Try ice climbing, an extreme winter sport

Image by nadirco/Fotolia

By Taylor Weeks

Minnesota is known for chilly, white-blanketed winters. The snow and cold doesn’t keep Minnesotans inside, though. Popular winter sport options include sledding, snowshoeing, skiing (downhill or cross country) and ice climbing.

Yes, ice climbing.

Ice climbing is a winterized version of rock climbing. Instead of plain rocks, you scale frozen waterfalls, icefalls, or cliffs covered in frozen waterflows. Ice climbing involves much of the same equipment as traditional climbing, such as carabiners, a climbing harness and a helmet. In addition, you also need crampons, spiky metal plates that attach to your boots for added grip on ice and snow, and an ice axe. Don’t worry if you don’t have this unique equipment—there are several locations with rental options around the state of Minnesota. Many locations also offer classes to learn how to participate in this extreme sport, too—after all, Minnesota, specifically the Lake Superior region, is the third best ice climbing destination in North America. Ice climbing is considered easier than rock climbing, too. With rock climbing, the climber’s route must follow a crack or line; with ice climbing, the climber doesn’t have that restriction and can go anywhere on the wall. People both young and old can participate in ice climbing; it comes in all levels, from easy to challenging.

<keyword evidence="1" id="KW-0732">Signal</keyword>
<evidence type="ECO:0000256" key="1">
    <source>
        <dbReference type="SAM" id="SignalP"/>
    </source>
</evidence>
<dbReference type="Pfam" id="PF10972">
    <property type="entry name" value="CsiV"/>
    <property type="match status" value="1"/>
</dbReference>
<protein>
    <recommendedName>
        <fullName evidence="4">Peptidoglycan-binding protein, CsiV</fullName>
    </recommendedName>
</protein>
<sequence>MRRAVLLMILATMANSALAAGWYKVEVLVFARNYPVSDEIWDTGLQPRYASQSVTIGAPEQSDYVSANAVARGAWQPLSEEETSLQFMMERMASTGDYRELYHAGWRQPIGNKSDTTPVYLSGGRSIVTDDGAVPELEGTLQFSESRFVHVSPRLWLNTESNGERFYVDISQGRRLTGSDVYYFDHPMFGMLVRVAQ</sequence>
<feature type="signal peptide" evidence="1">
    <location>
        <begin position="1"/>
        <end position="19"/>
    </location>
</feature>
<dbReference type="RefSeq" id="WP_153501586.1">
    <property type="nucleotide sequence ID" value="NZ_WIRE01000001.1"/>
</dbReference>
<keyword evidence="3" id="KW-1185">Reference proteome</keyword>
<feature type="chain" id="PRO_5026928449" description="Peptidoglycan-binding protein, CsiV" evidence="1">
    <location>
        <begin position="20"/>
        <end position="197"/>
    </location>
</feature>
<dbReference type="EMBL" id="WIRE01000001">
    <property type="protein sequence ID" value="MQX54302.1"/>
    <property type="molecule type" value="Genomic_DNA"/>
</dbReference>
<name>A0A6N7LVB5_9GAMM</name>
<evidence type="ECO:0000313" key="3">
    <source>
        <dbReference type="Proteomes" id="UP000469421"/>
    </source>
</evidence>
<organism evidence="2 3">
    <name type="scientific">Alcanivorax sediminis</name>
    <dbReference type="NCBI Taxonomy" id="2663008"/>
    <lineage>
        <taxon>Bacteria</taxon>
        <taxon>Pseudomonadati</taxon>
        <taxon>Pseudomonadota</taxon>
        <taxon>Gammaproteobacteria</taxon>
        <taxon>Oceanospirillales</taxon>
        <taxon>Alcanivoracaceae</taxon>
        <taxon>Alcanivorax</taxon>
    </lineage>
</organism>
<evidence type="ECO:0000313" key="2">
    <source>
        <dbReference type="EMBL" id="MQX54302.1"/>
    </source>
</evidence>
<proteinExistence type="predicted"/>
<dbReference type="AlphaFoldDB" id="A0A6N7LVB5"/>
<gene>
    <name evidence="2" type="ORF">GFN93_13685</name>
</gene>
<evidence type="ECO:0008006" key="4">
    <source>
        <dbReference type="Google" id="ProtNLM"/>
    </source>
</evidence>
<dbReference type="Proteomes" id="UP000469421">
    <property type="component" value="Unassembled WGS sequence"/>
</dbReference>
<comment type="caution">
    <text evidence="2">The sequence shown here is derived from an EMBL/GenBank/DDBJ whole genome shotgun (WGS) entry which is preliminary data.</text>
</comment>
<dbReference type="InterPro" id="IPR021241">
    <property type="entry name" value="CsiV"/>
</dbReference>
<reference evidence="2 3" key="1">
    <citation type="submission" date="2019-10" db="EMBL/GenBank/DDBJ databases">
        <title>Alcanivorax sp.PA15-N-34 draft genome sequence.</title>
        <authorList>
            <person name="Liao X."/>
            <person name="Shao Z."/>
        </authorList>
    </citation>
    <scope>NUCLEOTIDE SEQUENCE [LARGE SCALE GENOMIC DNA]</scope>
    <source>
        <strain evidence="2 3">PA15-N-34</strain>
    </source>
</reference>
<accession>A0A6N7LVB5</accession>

There are two major ice climbing festivals that take place every winter. The first, Sandstone Ice Festival, takes place in Robinson Park in Sandstone. This year, the festival was Jan. 5-7, celebrating its 13th annual year. The second festival is gearing up for its 3rd annual winter rendezvous: Duluth Ice & Mixed Fest is coming up on Feb. 2-4, and will be held at Casket Quarry in Duluth. Both of these festivals offer ice climbing clinics for youth to adults, as well as additional activities for non-climbers.

Additional Class Location Options

Rental Location Options

A Sampling of Climbing Location Options

Winter Surfing: Another Wintery Extreme Sport

Did you know that winter is the ideal time to go surfing on Lake Superior?

Lake Superior is often considered too chilly to swim in during the summer, but this extreme sport—winter surfing—has continued to gain popularity. Surfing Lake Superior, pioneered in the late 1990s, is a relatively new extreme sport. The Lake Superior Surf Club serves around 50 active winter surfers in the Duluth area alone. As it turns out, blizzards and other such winter weather conditions stir up ideal surfing conditions, including 35-mile-per-hour winds gusting over the miles of Superior shoreline. The frigid waters—negated as much as possible by thick neoprene wetsuits—are part of the challenge, elevating the surfing risk and leaving participants’ adrenaline pumping. Other conditions attributing to the added challenge of winter surfing include the lake versus ocean conditions. Lake water, lacking the salt content of ocean water, is considerably less buoyant, and lake waves appear more frequently than in the ocean. Winter surfing is not a beginner sport, and luckily, there have been no major injuries on the icy waves of Lake Superior.

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